01 Feb 2005
Andrew Wedel (University of Arizona)
Effective contrast and alternation
Functionally, contrast can be thought of as a property that describes the extent to which a lexical entry can be quickly and accurately accessed over another in a given context. A large psycholinguistic literature has shown that the speed and accuracy of lexical access is dependent on a number of factors, three of which will be of interest here. First, access of a lexical entry is more efficient when the lexical entry shows high phonemic contrast, where phonemic contrast is defined in terms of the actual number of other phonemically similar entries in the lexicon (Luce and Pisoni 1998). For example, in English, 'cat' is an example of a word with many such similar lexical neighbors, e.g., 'hat', 'pat', 'fat', 'cut', 'kit', 'cot', 'cap', 'can', etc. 'Orange', on the other hand, is an example of a lexical entry with no highly similar lexical neighbors. Within this model then, high phonemic contrast is synonymous with having few near lexical neighbors.
Second, high frequency of a lexical entry relative to its lexical neighbors strongly enhances the efficiency with which it can be accessed. For example, the highly frequent word 'cat' is accessed more readily than the less frequent word 'cot', even though they exhibit a similar degree of phonemic contrast. Third, lexical access of a morpheme has been shown to be more efficient if it does not exhibit alternation, that is, if it surfaces in the same form in all contexts (Tsapkini et al. 1996). We use the term effective contrast to refer to the net effect of the composite influences on lexical access efficiency. Here, I'll argue that the hypothesis that lexicons evolve under pressure to optimize effective contrast, rather than actual or potential phonemic contrast, allows us to better understand two otherwise apparently disparate contrast patterns: (i) the root-affix contrast asymmetry, and (ii) the suppression of alternation in small roots.
i) Typological evidence suggests that affixes tend to alternate more often than roots, and also tend to be drawn from a more restricted inventory (Macarthy and Prince 1995 and references therein). Therefore, from the point of view of lexical access, affixes are at a disadvantage relative to roots both through their greater tendency to alternate, and through restricted access to elements of phonemic contrast. Within OT, both of these phenomena have been accounted for by positing a universal 'meta-constraint' that Root-Faith must outrank Affix-Faith. However, under a model in which systems evolve to optimize effective contrast, the fact that affixes are much more frequent than roots (Segalowitz and Lane 2000) suggests a more deeply explanatory account. Under this model, we expect the very high frequency of affixes to mitigate the negative effects on lexical access of alternation or low phonemic contrast. For roots, with their lower average frequency, uniform surface forms and higher phonemic contrast should be relatively more important. If a effective contrast is optimized within the lexicon, the difference in frequency between roots and affixes should lead to a pattern in which roots tend to show greater phonemic contrast and less alternation than affixes.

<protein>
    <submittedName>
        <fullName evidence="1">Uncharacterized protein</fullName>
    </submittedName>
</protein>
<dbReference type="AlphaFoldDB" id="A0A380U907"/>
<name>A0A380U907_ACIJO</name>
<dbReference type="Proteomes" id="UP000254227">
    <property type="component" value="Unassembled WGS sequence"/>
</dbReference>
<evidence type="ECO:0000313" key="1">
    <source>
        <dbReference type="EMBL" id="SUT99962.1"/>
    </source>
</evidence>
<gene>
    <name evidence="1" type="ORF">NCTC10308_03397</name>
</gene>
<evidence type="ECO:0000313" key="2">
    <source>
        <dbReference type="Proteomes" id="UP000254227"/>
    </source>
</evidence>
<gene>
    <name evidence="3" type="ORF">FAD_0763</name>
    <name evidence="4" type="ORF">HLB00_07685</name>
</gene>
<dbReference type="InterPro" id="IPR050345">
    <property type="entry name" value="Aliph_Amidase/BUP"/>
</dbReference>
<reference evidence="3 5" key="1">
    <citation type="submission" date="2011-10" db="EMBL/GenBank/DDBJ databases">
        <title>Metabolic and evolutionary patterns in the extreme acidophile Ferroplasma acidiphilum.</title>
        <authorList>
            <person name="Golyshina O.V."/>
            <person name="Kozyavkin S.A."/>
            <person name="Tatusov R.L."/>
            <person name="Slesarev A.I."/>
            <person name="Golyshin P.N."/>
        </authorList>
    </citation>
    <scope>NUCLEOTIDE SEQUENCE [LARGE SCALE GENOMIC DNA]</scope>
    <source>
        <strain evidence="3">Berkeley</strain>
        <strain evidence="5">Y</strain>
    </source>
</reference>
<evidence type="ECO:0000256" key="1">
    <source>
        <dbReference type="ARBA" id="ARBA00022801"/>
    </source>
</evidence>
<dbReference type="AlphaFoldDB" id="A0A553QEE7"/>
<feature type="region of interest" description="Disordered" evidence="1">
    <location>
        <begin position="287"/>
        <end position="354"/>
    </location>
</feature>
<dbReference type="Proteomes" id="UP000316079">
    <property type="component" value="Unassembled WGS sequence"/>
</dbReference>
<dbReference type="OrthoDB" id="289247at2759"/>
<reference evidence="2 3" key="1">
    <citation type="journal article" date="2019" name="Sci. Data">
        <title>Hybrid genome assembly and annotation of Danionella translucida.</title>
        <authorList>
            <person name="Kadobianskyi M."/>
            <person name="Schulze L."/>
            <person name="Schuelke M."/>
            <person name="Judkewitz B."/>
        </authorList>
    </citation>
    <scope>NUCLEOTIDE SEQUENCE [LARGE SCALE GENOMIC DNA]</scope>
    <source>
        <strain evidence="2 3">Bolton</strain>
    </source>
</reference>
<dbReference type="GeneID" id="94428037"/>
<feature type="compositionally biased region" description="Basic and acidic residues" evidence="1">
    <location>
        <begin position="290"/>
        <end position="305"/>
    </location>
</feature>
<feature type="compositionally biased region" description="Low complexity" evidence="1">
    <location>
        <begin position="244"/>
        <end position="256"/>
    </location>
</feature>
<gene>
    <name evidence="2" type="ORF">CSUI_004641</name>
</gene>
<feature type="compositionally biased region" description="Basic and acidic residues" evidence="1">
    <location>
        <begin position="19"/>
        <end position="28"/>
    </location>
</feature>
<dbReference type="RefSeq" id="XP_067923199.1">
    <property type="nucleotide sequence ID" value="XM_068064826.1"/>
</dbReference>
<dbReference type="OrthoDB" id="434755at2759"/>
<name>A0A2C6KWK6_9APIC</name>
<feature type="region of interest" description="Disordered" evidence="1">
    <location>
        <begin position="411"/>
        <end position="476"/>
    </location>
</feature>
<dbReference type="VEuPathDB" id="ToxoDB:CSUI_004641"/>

(ii) A survey of the distribution of final devoicing, vowel reduction, and palatalization alternations across nouns and adjectives in Turkish, Catalan and Czech show that in these languages, alternation is significantly less common in roots of fewer than 4 phonemes. Unlike the case of roots versus affixes, this asymmetry cannot be explained on the basis of frequency, because smaller morphemes tend to be more frequent than larger morphemes, which would predict the opposite pattern. However, the number of close lexical neighbors is strongly, inversely correlated with root size. On average then, small roots are less phonemically contrastive than larger roots. Given the negative impact of low phonemic contrast on effective contrast, alternation may be relatively more costly in small relative to large roots.